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Getting rid of fleas is hard to do anytime but kittens present a whole different problem than cats. Their little bodies can’t withstand medicines that adult cats can handle. What do you do?
Does the kitten really have fleas?
First, be sure any itching is really due to fleas. Take a fine toothed comb and while the kittens are getting used to being handled and brushed, you’ll be able to remove a few fleas as evidence. It that plan fails, part Kitty’s fur and look for tiny black specks. This will be flea dirt (digested Kitty blood). It will turn reddish brown if wet.
Kittens are tiny and don’t have that much blood to spare. Check Kitty’s gums and tongue to make sure they’re still a nice, rosy pink. Pale gums mean anemia from flea bites and require a fast trip to the veterinarian as anemia is dangerous to tiny cats.
Don’t forget about the mother cat
If the kittens are still nursing, you’ll have to treat Mama Cat too. Remember, any medications you give Mama Cat will migrate to the kittens through the milk – unfortunately, bathing is the best answer. Read more here about bathing an adult cat.
The decision to bathe newborn or young kittens should not be taken lightly. Read more about the challenges of bathing very young kittens. It’s very difficult for kittens to regulate their body temperature and they can get dangerously cold. However, faced with a flea-infested kitten, we have to consider the alternatives. In this case, the risk of anemia outweighs the risk of hypothermia, especially as the latter is easier to control in a home environment.
Use the sink for Kitty’s bathtub – it will help your back not to have to bend over and there’s less space for an escape so you’ll have more control over a squirmy kitten. What will you need to have prepared before bringing Kitty to the sink?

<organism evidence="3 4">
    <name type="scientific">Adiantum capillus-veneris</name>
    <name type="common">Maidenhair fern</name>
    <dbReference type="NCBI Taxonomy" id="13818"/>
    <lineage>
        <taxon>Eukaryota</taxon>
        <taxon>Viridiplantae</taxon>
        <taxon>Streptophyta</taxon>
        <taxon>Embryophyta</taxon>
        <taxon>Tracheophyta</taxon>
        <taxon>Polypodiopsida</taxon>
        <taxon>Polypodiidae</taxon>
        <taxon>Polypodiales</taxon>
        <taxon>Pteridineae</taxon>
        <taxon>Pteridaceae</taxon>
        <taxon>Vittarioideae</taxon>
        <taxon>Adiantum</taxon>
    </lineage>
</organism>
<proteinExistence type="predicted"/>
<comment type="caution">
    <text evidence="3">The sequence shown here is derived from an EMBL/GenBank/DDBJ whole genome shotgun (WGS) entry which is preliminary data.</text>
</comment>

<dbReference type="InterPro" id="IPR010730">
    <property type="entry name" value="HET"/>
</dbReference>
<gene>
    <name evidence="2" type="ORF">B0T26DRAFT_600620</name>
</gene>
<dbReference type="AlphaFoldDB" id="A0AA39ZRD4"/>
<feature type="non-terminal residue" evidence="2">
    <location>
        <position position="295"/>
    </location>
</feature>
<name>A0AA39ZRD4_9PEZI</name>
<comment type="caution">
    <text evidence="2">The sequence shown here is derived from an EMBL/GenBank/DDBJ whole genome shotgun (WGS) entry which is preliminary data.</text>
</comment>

- Very mild shampoo, a puddle about the size of a dime or ½ inch in size. Pour this into a plastic dish or on the edge of the sink where it won’t run off, rather than try to hold the shampoo bottle and a wiggly cat while pouring. You can also mix it with water and pour it over Kitty but be very careful of the temperature. Kitty can easily be burned or get chilled if the water isn’t just right.
- Don’t oversuds – it will take forever to rinse Kitty clean. Soap left on Kitty’s skin will make him itch too. The point of the soap is that the fleas won’t be able to run or jump and will be readily seen through Kitty’s fur. It will also soothe his skin from the bites.
- A comb. Get one where the teeth are really close together or a proper flea comb.
- A bowl or cup with warm, soapy water. This is not for the kitten—it’s for any fleas that you can grab off the cat before you suds Kitty up. Fleas are lightweight enough to float on water. The soap will break the surface tension of the water and the flea will drown. Do not feel sorry for it. It was making your kitten ill.
- Petroleum jelly. Put this around Kitty’s eyes, inside his ears, around the mouth, and on his butt. Fleas will head for high ground which is also the driest area, as soon as Kitty’s feet get wet. This will be very uncomfortable for Kitty and he’ll make sure you suffer too. The petroleum jelly will trap the fleas so you can grab them as well as keep them out of sensitive areas.
- Several towels—one for Kitty, one for you. There will be splashing. Also have one for Kitty to stand on while you dry him.
- A wash cloth. Put this in the sink so Kitty has a grippable surface rather than your arm.
Prepare yourself and then put Kitty into the warm, not hot, water and get him wet. Add the shampoo/soapy water as soon as possible so fleas don’t have a chance to make a run for it. If Kitty is being relatively calm about the whole thing and isn’t chilled, leave the soap on for a minute or two. Never let go of the kitten and never let its head get under the water!
Treating fleas in kittens – keep working at it!
Baths may have to be repeated. Fleas lay eggs and although you may have done in the fleas that were on the kittens, there are more who were lounging on the rug, Kitty’s bed, and on Mama. Vacuum, throw out the used bag so flea eggs don’t hatch inside it and let the fleas escape. Wash all the bedding Kitty and Mama use. As the kittens get older, if the problem persists, treatment gets easier since Kitty’s system will then be able to handle medicines, preventatives or flea shampoo.
Although it may feel like the siege will never end, you can win the flea wars.
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